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  • Risk in Water Resources Management (Proceedings of Symposium H03 held during IUGG2011 in Melbourne, Australia, July 2011) (IAHS Publ. 347, 2011).

    Copyright © 2011 IAHS Press


    Physically-based groundwater vulnerability assessment using sensitivity analysis methods JEAN BEAUJEAN1,2, JEAN-MICHEL LEMIEUX3, PASCAL GODERNIAUX1 & SERGE BROUYÈRE1

    1 Hydrogeology & Environmental Geology, Geo3 Group, ArGEnCo Dept., Aquapôle, University of Liège, Liège, Belgium

    2 Now at: Applied Geophysics, Geo3 Group, ArGEnCo Dept., University of Liège, Liège, Belgium 3 Département de Géologie et de Génie Géologique, Université Laval, Québec, Canada

    Abstract Management of water resource systems requires adequate decision making to protect the water- related functions of fundamental importance to human life, ecosystem preservation and economic development. Groundwater vulnerability assessment studies are useful tools for land-use planning and groundwater protection. A generalized physically-based method using numerical models of groundwater flow is proposed for quantifying the impact on groundwater resources to external pressures, in terms of both quantity and quality. The proposed method is based on the definition of groundwater state sensitivity and groundwater vulnerability coefficients. The vulnerability coefficient is defined as a ratio that reflects the “distance” between the current state of degradation of the water resource system and the “damaged state”. Different numerical methods are proposed to compute the sensitivity coefficients. The uses of these concepts in risk assessment for groundwater resources are discussed and the computation algorithms are illustrated using a simple, yet insightful case study. Key words vulnerability; sensitivity; physically-based; artificial recharge; risk assessment INTRODUCTION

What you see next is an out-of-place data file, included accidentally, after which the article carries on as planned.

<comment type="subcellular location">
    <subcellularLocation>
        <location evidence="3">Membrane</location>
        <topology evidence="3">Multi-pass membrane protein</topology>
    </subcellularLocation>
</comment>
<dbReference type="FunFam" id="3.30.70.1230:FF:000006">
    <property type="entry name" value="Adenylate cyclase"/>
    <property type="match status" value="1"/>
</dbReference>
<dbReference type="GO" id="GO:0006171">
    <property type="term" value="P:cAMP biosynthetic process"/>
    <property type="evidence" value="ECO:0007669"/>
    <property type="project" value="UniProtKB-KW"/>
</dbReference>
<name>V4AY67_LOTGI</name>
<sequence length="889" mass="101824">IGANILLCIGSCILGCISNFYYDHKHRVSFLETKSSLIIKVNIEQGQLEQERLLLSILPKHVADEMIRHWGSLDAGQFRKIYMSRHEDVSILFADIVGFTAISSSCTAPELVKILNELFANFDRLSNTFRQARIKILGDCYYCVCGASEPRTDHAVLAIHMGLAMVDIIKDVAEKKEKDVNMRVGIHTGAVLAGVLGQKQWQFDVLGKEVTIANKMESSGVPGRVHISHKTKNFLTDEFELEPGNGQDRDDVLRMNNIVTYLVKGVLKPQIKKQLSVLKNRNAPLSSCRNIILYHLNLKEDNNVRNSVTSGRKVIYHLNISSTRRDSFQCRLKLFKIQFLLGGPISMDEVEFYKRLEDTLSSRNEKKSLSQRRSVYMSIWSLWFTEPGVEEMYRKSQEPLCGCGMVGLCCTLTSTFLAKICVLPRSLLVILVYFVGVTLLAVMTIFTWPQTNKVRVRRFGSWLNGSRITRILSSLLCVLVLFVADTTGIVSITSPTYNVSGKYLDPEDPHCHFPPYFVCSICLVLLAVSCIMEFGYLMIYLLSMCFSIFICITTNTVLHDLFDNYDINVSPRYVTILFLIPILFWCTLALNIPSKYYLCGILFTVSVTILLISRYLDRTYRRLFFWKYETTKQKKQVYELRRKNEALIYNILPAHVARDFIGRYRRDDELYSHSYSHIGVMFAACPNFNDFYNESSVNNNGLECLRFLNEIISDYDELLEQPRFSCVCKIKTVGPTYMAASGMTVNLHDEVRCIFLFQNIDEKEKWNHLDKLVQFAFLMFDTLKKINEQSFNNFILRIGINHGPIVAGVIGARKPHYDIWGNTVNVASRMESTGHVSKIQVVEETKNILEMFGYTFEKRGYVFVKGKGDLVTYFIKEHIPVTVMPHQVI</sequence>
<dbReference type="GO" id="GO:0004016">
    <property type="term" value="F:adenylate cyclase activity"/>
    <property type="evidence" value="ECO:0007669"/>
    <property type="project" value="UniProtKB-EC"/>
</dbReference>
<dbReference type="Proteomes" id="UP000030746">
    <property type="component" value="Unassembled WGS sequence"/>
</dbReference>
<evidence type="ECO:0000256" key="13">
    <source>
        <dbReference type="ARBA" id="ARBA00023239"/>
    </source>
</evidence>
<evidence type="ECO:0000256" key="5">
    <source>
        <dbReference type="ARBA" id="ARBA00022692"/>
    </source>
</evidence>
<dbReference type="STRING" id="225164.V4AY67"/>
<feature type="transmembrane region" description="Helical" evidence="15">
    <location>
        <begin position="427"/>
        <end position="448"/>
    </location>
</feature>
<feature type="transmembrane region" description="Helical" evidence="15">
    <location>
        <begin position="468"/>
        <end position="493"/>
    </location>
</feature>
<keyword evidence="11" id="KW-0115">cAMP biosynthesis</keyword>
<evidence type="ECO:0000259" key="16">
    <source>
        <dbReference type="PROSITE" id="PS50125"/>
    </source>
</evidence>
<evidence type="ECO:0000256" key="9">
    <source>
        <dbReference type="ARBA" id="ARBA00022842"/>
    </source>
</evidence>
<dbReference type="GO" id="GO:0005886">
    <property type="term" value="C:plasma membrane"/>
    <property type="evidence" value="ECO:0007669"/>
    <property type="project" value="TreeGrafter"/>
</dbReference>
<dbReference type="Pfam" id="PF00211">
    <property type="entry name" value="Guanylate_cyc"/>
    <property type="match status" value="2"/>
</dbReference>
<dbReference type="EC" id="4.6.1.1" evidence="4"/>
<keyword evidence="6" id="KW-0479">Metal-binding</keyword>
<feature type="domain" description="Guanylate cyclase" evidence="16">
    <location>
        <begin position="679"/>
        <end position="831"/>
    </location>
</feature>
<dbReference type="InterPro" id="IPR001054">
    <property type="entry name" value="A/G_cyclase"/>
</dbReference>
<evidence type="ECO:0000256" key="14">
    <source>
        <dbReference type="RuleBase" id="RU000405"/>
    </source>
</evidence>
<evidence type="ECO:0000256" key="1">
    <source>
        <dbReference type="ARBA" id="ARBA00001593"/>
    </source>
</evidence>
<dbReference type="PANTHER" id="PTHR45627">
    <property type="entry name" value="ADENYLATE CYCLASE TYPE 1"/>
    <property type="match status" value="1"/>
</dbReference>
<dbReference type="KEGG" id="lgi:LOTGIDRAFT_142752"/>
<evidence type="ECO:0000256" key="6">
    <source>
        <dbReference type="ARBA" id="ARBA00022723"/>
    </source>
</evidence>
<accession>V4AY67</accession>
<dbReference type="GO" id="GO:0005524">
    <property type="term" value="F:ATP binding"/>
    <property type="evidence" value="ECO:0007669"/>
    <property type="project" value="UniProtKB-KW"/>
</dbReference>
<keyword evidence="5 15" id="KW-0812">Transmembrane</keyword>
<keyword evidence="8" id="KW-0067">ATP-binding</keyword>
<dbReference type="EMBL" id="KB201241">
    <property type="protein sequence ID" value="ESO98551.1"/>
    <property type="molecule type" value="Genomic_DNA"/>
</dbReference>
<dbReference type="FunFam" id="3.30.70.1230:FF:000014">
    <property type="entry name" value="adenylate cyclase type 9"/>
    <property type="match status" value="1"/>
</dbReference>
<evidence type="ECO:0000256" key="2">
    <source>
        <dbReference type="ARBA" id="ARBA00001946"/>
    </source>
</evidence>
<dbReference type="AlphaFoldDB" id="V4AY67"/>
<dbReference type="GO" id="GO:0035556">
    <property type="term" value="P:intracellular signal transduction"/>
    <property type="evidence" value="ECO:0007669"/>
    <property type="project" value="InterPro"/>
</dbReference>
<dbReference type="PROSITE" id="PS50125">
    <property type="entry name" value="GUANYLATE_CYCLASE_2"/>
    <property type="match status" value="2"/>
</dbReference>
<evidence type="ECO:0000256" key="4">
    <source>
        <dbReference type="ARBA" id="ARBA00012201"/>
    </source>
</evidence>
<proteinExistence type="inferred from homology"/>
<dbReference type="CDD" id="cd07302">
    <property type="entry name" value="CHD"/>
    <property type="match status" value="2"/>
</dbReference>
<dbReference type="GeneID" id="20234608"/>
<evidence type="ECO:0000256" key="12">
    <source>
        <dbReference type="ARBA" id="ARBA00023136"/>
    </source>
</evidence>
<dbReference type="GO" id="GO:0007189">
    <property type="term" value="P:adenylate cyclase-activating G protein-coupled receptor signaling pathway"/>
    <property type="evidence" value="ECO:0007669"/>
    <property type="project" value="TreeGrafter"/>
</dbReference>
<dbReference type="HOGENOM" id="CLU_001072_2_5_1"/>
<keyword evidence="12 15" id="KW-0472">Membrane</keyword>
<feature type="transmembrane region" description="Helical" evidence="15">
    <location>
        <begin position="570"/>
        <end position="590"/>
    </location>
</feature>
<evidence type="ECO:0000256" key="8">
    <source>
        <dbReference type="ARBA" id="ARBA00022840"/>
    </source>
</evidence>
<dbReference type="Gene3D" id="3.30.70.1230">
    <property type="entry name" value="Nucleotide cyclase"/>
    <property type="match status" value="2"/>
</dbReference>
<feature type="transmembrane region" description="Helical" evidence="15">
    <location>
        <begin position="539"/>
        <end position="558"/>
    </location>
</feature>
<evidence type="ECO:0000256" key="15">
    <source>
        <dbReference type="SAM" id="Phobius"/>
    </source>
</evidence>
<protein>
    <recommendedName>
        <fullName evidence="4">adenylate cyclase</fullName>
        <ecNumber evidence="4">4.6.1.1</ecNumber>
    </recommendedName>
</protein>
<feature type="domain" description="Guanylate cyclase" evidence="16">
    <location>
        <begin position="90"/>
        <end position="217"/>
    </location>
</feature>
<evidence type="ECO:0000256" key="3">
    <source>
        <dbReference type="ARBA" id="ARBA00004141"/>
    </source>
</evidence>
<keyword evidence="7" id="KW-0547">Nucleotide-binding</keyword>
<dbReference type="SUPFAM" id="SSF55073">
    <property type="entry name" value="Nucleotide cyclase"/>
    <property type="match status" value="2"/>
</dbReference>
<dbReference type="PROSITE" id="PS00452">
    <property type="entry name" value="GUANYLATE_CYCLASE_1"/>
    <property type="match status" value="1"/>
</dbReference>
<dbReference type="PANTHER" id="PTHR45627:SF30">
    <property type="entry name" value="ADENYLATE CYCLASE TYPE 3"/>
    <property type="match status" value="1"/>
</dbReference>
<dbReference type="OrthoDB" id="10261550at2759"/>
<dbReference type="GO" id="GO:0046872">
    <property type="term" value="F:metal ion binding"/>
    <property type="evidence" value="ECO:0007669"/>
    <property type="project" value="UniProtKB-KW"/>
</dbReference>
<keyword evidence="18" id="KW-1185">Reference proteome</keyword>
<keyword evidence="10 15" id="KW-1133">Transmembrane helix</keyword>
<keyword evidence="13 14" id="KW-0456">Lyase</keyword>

Vulnerability assessment studies are becoming increasingly popular as they are useful tools for land-use planning and related decisions about groundwater protection. The most popular are index- based overlay methods such as DRASTIC, EPIK and GOD used to produce a gridded vulnerability map. The major advantage is their simplicity and few data requirements (Neukum et al., 2008). However, there are many similar techniques proposed in the literature creating confusion as their respective results, on a same case study, can be very dissimilar. As a need to verify the results, physically-based methods are now proposed (e.g. Frind et al., 2006). While most groundwater vulnerability assessment methods and studies have focused on contamination issues, it is now recognized that there are several other pressures that are likely to threaten the groundwater system such as predicted changes in precipitations and groundwater recharge.